23. AN OLD HEAD ON YOUNG SHOULDERS
A child or young person who thinks and talks like an older person who has more life experience.
- Emily doesn’t fit in with the children at her school, she’s definitely an old head on young shoulders. She talks to them like a parent or teacher would!
24. CALL THE ROLL / TAKE THE ROLL
To call the names of a group of people (or students) and expect them to respond to show they are present.
- Jamie called the roll on the coach before we left to make sure that everyone had arrived.
25. CRACK A BOOK
To open a book to study (usually used in a negative sense).
- I kept telling my mum I didn’t need to study too hard for this exam because it’s easy, she wouldn’t listen to me though. She insisted I crack a book every evening!
26. CRANK OUT A PAPER
To write a paper or essay in a mechanical way.
- I had to crank out a new paper every week to pass this course. It was really hard work!
27. FILL IN THE BLANKS
To supply missing words or information (this can be used in conversation or writing).
- I wasn’t here when the argument happened, so John filled in the blanks for me.
28. LEARN BY ROTE
To learn something by memorising it without giving any thought to what is being learnt.
- They had to learn the lyrics to two new songs by rote just before the show.
29. LEARN THE ROPES
To learn how to do a job properly, or how things work.
- It took me a while to learn the ropes in this law firm, some of their procedures are so complicated.
30. LEARN ONE’S LESSON
To suffer a bad experience and know not to do it again.
- I thought I was being funny by mocking Peter in front of everyone, but the way he reacted was so horrible. I’ve definitely learnt mylesson to not make a joke at someone else’s expense!
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31. TEACH SOMEONE A LESSON
To do something to someone in order to punish them for something they’ve done.
- The boys next door wouldn’t stop playing pranks on the poor elderly couple across the road, so I played a prank on them to teach them a lesson!
32. PASS WITH FLYING COLOURS
To pass (a test) easily with a high score.
- I have some exciting news: I passed my driving test with flying colours!
33. SCHOOLBOY ERROR
A very basic or foolish mistake.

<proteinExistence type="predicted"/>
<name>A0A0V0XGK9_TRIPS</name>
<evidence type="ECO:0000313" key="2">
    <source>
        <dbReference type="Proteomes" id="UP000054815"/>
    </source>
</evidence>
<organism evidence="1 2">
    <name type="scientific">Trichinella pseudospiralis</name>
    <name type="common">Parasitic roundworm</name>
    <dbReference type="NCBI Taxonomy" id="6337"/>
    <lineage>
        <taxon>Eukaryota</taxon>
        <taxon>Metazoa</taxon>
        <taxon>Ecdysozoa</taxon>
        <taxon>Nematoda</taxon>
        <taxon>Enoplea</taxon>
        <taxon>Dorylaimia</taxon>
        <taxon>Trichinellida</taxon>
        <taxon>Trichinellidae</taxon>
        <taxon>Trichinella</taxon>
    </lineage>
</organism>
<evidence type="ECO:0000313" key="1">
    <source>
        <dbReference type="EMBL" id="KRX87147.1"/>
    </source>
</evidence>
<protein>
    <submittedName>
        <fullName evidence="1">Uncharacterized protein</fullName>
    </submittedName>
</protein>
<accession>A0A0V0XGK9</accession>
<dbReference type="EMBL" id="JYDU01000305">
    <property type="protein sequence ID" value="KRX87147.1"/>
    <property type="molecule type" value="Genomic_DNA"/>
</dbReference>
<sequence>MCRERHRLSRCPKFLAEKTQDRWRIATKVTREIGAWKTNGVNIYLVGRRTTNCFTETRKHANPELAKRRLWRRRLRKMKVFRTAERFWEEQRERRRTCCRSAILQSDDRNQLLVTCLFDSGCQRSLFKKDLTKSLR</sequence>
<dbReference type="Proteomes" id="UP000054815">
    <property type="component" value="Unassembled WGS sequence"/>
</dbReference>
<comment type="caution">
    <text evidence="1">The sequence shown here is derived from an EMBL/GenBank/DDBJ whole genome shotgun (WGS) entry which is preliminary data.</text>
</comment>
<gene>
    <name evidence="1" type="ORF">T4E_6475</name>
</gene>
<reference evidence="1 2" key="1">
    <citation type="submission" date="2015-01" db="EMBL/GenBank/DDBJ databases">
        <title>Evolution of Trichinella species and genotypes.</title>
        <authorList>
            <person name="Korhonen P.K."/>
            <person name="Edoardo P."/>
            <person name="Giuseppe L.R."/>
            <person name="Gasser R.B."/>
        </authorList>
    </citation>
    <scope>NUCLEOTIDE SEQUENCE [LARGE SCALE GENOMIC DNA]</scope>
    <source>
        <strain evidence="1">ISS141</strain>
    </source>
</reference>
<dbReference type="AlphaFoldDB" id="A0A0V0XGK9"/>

- He made a schoolboy error when he passed some of the responsibilities to Jonah, who took all the credit for everything they’d done.
34. A QUICK LEARNER
Someone who is able to learn a new skill or task very quickly.
- Kelly is a very quick learner; she has only been here for a week so far and has already taken on most of the previous secretary’s roles!
35. UNIVERSITY OF LIFE
The daily life and work where you learn more than you would by going to university.
- My grandfather began to work on the family farm when he was fourteen and learnt everything from the university of life.
36. SINGLE FILE
A line of people with one person standing behind another.
- We didn’t have any issues with crowd control at all. Everyone was eager to get an autograph from the band, but they waited patiently in single-file.
37. MEET THE REQUIREMENTS FOR/OF SOMETHING
To fulfil the requirements for/of something.
- Unfortunately, I didn’t meet all their requirements for that job, so I didn’t get it.
38. MAKE THE GRADE
To be satisfactory and of an expected level.
- I didn’t make the grade for the final assignment, so I have to do it all over again!
39. HIT THE BOOKS
To begin to study hard.
- I hit the books as soon as I knew the date of the exam.
40. HAVE ONE’S NOSE IN A BOOK
To be reading a book.
- He always has his nose in a book, I wish he’d be a bit more sociable sometimes!
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41. GOOF OFF / GOOF AROUND
To waste time, procrastinate.
- He spent all of last week goofing around, and now he’s panicking the day before the test!
42. TEACHER’S PET
A teacher’s favourite student.
- She always gets really good marks, I bet it’s because she’s teacher’s pet.